I have asked a good colleague to scan an aging, somewhat scratchy, slide for me, and here it goes (attached). The occasion was a Latin American Congress in Zoology in Mérida, Venezuela, that I attended back in 1980. I was an undergraduate and that was my very first scientific meeting, including my first presentation at a meeting. I was determined to give that presentation and made it to Venezuela after buying a ticket with borrowed money. The picture reminds me that I had also borrowed a coat to be able to go along on the field trip.
The photo shows Anita and Paynie, of course, yours truly next to them (yep, I WAS younger then at 24), and I am pretty sure the fourth character is Pablo Penchaszadeh. Pablo had been mentored by Paynie during his memorable tenure as an Ecology instructor, and was living and already working as a respected marine ecologist in Venezuela at the time. He eventually returned to Argentina (and to the Universidad de Buenos Aires), where he continues to play a positive scholarly role. The picture was taken during a field trip to the highlands.
A couple of more details about the meetings and my infamous presentation. Paynie and Anita had obviously checked out the program and (don't ask me how they did it) managed to locate me in the middle of the crowd of 800 or so as we entered an auditorium to attend the opening ceremony. They showed interest in my work and plans, got me a few reprints, gave me numerous tips for future work and the possibility of graduate studies in the US, and so on. I now know Paynie and Anita have played supportive and ecouraging roles to so many others aspiring scientists in our region (they stuck to the job in my case for the following two decades).
As for the presentation, what follows is mostly a scientific curiosity, namely the first moves and scientific babblings of a local boy with an interest in science, and the pivotal role of a chance encounter of that boy with world class scientists (In other words, you can stop reading right here):
Wishing to break away from the tradition of undergraduate papers in Montevideo (usually consisting of drawing a specimen with India ink and writing a description using the right anatomical names) I had decided to do "something quantitative," A cursory look at our meager collections left me with two possible choices: guinea pigs or tuco-tucos. My undergraduate mentor, Alfredo Langguth, indicated that tuco-tucos were interesting taxonomically and that there were good reports of chromosomal variation, including a recent paper on Uruguayan forms (Kiblisky et al. 1977). I went ahead with the idea, measured all available skulls of tuco-tucos in Uruguay, and concluded that what was known as Ctenomys torquatus actually consisted of two distinct species. With limited comparative material at hand, I was able to show that the northern type was actually closer in proportions to a species from a neighboring part of Argentina, known as Ctenomys perrensi (I had managed to get a hold of a photograph of the type specimen). The southern thing was different. At the time, a southern locality (Maldonado) was often reported as a likely type locality for Ctenomys torquatus. The chromosomes showed a break between north and south, luckily in line with the skull measurements. All this goes to say that in Mérida I told Paynie, Osvaldo Reig, and a handful of other people in a small room that I thought we had failed to recognize the presence of two distinct species within what was known as torquatus, that morphology and chromosomes were consistent, and that, pending broader comparisons, I thought Ctenomys perrensi might include our northern tuco-tucos. Both Paynie and Reig were patient and supportive in their distinct ways. By the way, both encouraged me to consider studies in the US, especially with a certain Jim Patton.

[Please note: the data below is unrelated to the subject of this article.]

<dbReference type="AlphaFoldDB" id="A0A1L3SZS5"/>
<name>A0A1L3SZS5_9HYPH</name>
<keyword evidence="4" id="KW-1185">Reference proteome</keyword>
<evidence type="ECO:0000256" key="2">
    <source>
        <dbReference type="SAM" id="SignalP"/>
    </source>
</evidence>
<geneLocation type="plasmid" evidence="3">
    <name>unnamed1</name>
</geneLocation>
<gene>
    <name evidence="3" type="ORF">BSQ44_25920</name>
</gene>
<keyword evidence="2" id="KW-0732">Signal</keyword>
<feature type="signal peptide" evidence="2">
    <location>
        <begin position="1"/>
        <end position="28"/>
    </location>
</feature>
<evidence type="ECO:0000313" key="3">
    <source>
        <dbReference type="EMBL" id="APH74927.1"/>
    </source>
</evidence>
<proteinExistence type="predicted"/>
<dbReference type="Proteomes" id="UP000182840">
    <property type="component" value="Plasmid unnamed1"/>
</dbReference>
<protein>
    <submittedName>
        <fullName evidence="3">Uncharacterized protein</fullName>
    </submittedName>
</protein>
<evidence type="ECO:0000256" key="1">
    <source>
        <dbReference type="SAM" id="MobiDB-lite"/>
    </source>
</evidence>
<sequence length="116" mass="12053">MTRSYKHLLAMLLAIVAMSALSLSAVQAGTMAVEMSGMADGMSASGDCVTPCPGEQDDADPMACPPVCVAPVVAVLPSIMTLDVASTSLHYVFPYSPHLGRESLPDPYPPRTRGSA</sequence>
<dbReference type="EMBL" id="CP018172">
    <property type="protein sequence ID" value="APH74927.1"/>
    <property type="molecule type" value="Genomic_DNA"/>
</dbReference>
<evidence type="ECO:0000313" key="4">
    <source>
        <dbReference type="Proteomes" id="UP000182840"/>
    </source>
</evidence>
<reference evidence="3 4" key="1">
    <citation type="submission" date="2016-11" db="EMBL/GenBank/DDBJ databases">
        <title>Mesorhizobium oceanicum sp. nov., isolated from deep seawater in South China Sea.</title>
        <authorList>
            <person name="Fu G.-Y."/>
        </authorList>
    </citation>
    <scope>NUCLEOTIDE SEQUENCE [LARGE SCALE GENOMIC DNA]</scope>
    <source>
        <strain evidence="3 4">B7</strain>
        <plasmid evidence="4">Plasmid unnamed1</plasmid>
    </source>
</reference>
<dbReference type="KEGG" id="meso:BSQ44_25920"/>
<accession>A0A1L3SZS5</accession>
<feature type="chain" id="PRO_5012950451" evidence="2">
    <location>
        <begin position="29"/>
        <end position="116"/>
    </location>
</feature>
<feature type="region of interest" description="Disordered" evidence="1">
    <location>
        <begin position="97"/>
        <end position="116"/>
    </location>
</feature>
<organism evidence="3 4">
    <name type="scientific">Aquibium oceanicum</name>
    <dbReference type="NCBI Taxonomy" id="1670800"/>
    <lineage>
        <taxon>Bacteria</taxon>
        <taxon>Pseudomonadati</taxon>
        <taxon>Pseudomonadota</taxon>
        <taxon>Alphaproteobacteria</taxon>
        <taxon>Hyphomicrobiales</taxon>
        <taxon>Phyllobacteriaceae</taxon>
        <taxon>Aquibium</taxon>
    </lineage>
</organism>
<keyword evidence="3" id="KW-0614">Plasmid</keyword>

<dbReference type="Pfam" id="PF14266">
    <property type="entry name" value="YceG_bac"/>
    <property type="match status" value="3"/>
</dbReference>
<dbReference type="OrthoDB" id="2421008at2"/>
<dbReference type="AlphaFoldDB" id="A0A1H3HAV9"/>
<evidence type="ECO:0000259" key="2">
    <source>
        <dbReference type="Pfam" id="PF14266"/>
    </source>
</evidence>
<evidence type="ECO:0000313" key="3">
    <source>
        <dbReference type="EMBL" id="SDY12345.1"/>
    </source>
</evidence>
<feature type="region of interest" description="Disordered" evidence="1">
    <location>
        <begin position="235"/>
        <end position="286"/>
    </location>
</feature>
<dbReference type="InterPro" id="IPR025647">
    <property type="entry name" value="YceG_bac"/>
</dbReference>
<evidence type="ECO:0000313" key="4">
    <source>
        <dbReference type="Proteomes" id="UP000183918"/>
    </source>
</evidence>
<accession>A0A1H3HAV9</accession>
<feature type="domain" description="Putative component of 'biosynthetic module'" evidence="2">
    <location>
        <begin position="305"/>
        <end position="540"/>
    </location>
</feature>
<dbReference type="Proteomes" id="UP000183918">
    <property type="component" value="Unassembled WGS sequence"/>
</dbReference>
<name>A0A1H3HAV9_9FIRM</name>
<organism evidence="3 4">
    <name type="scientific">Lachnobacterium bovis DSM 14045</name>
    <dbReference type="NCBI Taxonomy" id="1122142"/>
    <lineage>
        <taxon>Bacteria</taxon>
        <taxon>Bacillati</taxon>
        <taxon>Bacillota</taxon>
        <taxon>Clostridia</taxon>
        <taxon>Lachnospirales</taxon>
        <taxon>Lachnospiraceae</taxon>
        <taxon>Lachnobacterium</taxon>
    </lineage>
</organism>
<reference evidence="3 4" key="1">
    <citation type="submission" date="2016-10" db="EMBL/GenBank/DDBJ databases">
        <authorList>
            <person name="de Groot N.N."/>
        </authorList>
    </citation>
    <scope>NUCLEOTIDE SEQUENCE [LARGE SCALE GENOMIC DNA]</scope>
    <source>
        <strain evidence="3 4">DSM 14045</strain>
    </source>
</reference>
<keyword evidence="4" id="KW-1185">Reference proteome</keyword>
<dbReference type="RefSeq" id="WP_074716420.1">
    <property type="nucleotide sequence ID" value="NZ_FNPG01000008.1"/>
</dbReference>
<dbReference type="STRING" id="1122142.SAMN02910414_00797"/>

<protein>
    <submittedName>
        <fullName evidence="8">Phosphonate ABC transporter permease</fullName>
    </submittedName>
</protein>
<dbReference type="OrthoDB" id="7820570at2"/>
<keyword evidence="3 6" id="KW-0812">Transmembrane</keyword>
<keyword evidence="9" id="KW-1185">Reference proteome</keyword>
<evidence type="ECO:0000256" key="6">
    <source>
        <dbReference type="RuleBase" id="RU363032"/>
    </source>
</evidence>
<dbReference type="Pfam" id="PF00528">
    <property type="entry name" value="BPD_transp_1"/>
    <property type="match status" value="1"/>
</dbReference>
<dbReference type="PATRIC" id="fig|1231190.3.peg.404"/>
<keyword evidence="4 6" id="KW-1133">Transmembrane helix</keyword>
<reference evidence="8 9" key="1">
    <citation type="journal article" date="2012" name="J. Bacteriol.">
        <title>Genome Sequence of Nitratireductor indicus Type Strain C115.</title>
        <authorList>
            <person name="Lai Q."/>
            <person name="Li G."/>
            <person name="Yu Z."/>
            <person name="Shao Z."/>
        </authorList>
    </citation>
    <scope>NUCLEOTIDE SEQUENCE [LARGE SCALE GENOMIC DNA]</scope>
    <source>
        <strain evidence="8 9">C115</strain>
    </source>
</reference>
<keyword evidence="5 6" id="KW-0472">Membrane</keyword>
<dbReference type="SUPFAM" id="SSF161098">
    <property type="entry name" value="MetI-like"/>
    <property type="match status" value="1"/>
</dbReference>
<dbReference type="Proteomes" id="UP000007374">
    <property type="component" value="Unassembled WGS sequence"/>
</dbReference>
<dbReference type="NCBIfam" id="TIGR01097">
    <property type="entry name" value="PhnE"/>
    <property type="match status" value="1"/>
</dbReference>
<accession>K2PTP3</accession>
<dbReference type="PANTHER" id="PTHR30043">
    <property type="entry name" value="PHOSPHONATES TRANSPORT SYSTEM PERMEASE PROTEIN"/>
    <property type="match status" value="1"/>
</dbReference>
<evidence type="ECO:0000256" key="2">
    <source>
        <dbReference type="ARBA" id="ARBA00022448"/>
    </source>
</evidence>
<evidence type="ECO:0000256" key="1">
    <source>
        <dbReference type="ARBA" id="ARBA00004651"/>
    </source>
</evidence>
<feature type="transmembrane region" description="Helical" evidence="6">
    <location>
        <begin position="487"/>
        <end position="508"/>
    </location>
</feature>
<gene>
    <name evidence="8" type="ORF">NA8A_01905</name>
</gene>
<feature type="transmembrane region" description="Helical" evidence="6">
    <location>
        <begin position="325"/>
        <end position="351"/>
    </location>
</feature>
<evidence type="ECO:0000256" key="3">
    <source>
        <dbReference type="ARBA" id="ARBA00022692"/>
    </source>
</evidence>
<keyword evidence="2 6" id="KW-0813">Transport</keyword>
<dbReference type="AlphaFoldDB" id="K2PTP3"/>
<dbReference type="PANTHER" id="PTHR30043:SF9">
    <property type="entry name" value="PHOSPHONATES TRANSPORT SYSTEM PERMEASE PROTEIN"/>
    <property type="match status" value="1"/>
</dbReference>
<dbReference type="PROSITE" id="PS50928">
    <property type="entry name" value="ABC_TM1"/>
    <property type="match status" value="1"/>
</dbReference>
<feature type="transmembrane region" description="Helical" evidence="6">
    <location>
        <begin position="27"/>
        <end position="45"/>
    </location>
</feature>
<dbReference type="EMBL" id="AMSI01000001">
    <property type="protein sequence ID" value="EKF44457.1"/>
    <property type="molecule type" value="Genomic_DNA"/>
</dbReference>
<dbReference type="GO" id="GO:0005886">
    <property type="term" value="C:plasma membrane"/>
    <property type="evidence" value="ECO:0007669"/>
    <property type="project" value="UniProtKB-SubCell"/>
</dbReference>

Things took a few turns in the work that followed. I learned that Maldonado was not the type locality of C. torquatus. That was a widesread misunderstanding resulting from the fact that Darwin had observed tuco-tucos in Maldonado. Maldonado rightly is the type locality of numerous species, including several sigmodontine mice, but Darwin did not contribute the type specimen of torquatus. Rather, a broad area including northern, but not southern Uruguay is the source of the type specimen. With that information at hand, Langguth and I eventually proposed to restrict the use of the name torquatus to our northern form (the species extends into southern Brazil and also exists in neighboring parts of Argentina). We described a new species for the southern form... and named it Ctenomys pearsoni!